October 2017

President's Letter: Loved every minute of it

QueenVictoRene.PNGIt was great seeing you astronomers at the annual picnic last month. There was a costume parade, door prizes, and the official opening of the new bunkhouse. We also presented the first recipient the HAS Texas 45 Astrophotography award. How fitting that it was followed by beautiful clear skies for observing and imaging alike. 

Did we have five or was it six students from one of the local colleges operating the observatory f/5? So many members with telescopes were on the field. Or taking in the observatory tour. Or the loaner telescope lab. Or lining up for a peek through the C14. 

A highlight had to be the squealing of children at the Kids SIG as they saw their first shooting star streak across the Milky Way. Moms and dads, I heard you, too.KidsSIGinCostume.PNG

For me, the picnic marked the end of an era that started in 2009. Each 1st Friday you could find me at the back of UH SR1 Room 117 serving coffee and chatting astronomy. From there, I served wherever needed, and not just coffee. 

We need you now, too, and I do hope you'll be at the November 3rd annual membership meeting at the University of Houston. We need your vote on the 2018 leadership and on updates to the bylaws that will make the club even more inclusive and easier to run.

I'll still be onboard; quite literally as immediate past president for the next year. But you’ll more likely find me at the dark site in my private observatory. It’s time for a change, and I’m looking forward to it.

Is there any club like H.A.S.? Any friends like those you've met here? I haven't found so. I'm so grateful to have been a part, and serving wherever needed. Especially coffee.

Rene Gedaly, President
Houston Astronomical Society

Asterisms – Kemble’s Cascade, Kemble 1

Original article appears in GuideStar October, 2017.

by Steve Goldberg

Asterism: a grouping of stars that form a recognizable pattern.
Camelopardalis.PNGConstellation: Camelopardalis
Right Ascension: R.A.: 03h 57m 04.0s
Declination: +63° 04' 00"
Magnitude:  5 to 10
Size: 2° 30” 
Found in the constellation Camelopardalis is a line of about 20 stars in a straight line that ends at NGC 1502, an open cluster.
Finding the constellation will be a challenge since there are no bright stars. Look for Polaris, Capella and the constellation Perseus. Camelopardalis is between those, as shown at right.
KemblesCascade.PNG
 
Look for the chain of stars as shown at left and follow it to the open cluster NGC 1502. Since this asterism is over 2 degrees long, you will have to follow the stars in the eyepiece. Or better, look for it in your finder or a pair of binoculars.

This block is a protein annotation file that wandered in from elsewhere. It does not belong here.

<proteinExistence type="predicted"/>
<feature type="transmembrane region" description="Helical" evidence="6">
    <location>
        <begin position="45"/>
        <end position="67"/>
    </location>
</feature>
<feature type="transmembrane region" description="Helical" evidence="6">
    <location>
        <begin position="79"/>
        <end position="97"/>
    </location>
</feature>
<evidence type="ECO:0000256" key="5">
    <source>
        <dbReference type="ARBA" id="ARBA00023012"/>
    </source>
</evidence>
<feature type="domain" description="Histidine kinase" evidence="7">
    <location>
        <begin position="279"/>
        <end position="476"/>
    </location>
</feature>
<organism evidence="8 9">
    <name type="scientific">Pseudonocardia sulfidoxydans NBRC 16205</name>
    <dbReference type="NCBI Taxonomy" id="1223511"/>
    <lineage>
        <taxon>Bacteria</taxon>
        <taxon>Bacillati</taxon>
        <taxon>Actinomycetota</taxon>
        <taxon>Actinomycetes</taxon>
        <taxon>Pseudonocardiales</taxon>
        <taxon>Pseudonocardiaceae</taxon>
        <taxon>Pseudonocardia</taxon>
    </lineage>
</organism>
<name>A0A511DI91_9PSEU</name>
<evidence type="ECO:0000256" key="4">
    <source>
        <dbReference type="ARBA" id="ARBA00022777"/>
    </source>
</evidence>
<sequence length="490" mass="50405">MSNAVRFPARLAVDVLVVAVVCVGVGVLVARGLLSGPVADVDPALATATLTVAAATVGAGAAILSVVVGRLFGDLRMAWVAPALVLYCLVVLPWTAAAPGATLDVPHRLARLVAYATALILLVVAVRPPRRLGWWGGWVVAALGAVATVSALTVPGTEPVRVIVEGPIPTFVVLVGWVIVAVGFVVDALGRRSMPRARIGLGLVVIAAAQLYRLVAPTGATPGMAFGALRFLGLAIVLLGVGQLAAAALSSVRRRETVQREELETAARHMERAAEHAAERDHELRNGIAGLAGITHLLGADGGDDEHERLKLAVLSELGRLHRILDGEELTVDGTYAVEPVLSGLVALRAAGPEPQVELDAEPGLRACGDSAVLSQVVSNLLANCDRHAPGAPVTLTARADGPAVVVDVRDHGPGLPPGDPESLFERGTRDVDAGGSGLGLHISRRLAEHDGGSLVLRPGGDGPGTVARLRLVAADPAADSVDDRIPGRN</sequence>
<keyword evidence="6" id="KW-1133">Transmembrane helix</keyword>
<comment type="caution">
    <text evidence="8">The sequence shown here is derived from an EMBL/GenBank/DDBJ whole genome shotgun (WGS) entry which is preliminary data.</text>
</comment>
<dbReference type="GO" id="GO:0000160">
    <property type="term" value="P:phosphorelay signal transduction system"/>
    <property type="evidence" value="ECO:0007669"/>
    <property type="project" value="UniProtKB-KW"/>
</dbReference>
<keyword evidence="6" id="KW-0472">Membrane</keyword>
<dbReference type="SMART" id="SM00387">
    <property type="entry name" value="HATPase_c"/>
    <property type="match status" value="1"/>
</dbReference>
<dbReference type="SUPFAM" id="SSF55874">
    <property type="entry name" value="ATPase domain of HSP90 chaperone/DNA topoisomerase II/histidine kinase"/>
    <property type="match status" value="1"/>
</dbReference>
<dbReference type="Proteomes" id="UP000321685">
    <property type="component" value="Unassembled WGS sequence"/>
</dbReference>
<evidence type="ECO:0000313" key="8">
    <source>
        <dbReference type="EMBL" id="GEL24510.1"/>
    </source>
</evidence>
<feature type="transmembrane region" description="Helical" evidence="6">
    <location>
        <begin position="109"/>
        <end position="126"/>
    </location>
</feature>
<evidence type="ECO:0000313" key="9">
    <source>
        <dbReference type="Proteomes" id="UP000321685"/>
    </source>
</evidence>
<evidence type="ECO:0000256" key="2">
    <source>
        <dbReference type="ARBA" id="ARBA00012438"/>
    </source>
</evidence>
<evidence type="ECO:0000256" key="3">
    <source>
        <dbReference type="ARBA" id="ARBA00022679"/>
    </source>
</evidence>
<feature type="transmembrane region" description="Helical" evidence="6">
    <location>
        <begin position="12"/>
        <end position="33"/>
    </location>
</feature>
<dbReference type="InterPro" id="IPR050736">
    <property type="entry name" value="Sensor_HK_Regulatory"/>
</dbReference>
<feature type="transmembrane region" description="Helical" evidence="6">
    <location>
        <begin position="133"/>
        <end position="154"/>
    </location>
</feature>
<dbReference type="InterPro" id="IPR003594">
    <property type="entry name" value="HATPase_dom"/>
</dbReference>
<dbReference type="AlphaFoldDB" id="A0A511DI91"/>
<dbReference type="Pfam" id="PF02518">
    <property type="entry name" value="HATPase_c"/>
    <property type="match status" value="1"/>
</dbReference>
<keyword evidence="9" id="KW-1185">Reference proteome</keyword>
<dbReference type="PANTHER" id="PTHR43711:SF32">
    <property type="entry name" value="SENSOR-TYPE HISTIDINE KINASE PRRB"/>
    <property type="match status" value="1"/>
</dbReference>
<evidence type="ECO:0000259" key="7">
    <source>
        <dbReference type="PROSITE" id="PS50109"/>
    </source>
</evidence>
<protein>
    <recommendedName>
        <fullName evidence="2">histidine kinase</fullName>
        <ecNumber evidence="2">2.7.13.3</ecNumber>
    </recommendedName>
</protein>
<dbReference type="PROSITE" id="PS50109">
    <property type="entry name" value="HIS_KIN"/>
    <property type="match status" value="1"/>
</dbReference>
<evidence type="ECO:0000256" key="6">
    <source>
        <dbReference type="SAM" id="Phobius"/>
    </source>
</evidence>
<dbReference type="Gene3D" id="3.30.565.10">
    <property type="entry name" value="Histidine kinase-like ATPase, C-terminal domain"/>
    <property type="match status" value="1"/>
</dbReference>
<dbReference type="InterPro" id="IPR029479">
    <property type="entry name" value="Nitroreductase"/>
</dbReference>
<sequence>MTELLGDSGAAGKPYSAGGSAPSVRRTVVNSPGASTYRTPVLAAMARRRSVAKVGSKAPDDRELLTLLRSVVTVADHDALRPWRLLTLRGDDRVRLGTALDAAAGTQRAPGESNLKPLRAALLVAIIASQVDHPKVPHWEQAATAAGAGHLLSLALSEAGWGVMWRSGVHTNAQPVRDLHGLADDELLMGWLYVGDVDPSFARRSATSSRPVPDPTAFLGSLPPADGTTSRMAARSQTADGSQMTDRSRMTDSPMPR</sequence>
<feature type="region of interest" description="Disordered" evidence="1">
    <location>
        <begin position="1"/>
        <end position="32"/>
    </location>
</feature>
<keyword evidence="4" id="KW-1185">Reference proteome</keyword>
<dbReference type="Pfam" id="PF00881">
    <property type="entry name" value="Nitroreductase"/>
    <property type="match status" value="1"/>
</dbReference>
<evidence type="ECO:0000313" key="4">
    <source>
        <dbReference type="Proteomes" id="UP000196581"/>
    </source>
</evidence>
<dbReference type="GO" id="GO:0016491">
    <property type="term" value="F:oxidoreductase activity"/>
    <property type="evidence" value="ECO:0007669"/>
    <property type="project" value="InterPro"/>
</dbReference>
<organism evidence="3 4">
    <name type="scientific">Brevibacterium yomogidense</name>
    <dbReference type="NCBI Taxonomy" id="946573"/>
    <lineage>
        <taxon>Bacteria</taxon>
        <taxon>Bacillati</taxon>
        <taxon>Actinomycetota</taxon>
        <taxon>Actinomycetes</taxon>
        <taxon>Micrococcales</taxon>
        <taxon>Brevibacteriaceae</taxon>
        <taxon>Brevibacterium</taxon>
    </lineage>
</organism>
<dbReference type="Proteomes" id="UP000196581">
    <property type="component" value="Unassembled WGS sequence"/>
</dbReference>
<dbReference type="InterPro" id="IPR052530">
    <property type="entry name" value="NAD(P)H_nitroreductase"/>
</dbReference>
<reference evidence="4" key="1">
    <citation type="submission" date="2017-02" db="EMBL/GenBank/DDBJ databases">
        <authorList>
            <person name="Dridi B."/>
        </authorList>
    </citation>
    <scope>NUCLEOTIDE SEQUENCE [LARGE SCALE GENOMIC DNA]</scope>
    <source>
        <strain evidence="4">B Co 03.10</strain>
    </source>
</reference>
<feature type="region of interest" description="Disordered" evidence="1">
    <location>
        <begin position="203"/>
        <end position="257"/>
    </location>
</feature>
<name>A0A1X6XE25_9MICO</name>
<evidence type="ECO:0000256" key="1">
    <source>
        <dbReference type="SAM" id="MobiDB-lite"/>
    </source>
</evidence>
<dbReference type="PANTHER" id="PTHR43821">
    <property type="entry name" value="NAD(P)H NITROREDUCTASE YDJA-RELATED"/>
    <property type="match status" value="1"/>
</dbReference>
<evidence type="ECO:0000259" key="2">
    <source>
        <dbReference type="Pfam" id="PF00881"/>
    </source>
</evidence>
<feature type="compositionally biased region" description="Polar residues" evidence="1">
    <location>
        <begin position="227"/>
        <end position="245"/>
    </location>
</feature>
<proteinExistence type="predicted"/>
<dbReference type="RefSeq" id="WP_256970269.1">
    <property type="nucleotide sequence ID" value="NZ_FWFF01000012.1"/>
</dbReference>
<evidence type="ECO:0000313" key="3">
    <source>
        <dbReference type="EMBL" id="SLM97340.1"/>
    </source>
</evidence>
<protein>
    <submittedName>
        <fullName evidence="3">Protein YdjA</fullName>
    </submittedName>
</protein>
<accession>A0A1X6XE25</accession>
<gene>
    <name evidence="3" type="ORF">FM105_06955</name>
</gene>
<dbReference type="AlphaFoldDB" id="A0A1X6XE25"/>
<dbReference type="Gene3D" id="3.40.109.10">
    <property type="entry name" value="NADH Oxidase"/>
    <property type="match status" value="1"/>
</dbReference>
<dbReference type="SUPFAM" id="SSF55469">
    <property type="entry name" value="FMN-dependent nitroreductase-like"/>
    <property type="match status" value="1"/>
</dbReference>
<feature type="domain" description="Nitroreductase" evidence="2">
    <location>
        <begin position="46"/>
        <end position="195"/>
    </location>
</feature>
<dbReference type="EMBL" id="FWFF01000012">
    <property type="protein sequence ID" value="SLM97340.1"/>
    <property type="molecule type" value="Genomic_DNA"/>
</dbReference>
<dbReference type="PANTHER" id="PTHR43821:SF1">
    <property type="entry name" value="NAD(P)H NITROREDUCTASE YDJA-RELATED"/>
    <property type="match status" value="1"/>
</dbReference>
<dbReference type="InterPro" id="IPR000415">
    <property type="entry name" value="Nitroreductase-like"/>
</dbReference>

This was discovered by Father Lucian Kemble but named by Walter Scott Houston in his column “Deep Sky Wonders” in Sky & Telescope magazine. Read more about the asterism in Wikipedia. Wikipedia Kemble's Cascade.
This object was on the Astronomy Picture of the Day (APOD) in 2000.
https://apod.nasa.gov/apod/ap000814.html

President's Letter: Star-B-Que Oct 14, 2017

Original article appears in GuideStar October, 2017.

by Rene Gedaly

Annals of the Deep Sky by Jeff Kanipe and Dennis WebbI love this time of year. Coffee cup in hand, I open the blinds to the backyard and see the sun making a lower angle with the sky. Prime observing season starts soon, at least for me. Summer is way too hot, and while autumn skies are a little disappointing, if I stay up late enough I can catch winter's jewels in comfort.

Or maybe I just need to amp up my game. Do you have the Annals of the Deep Sky series yet? Andromeda, Aquarius, Aquila, and Aries, to name a few, are autumn constellations covered in depth in the first two volumes. This season I've come to deeply appreciate Kanipe & Webb's work. I had been focusing my visual efforts on popular observing lists. Consequently, I’d come to the wrongheaded notion that all that was worth seeing had already been sliced, diced, and listed. Not so. I enjoy this series so much, especially the "contemplative observing" notes.

Annual Meeting Nov 3 at UH. Prizes!

If you've read the website or Facebook group posts or even your HAS email, you know we have some bylaws changes to vote on at the Annual Meeting. We also need to vote on the 2018 leadership team. Remember, I will also take nominations from the floor so think about it. As of today, we need 62 members to physically show up at the meeting to make a quorum. Bring your associate members and increase your chances at winning one of several great prizes including grand prize: TheSkyX Professional Edition software by Software Bisque.

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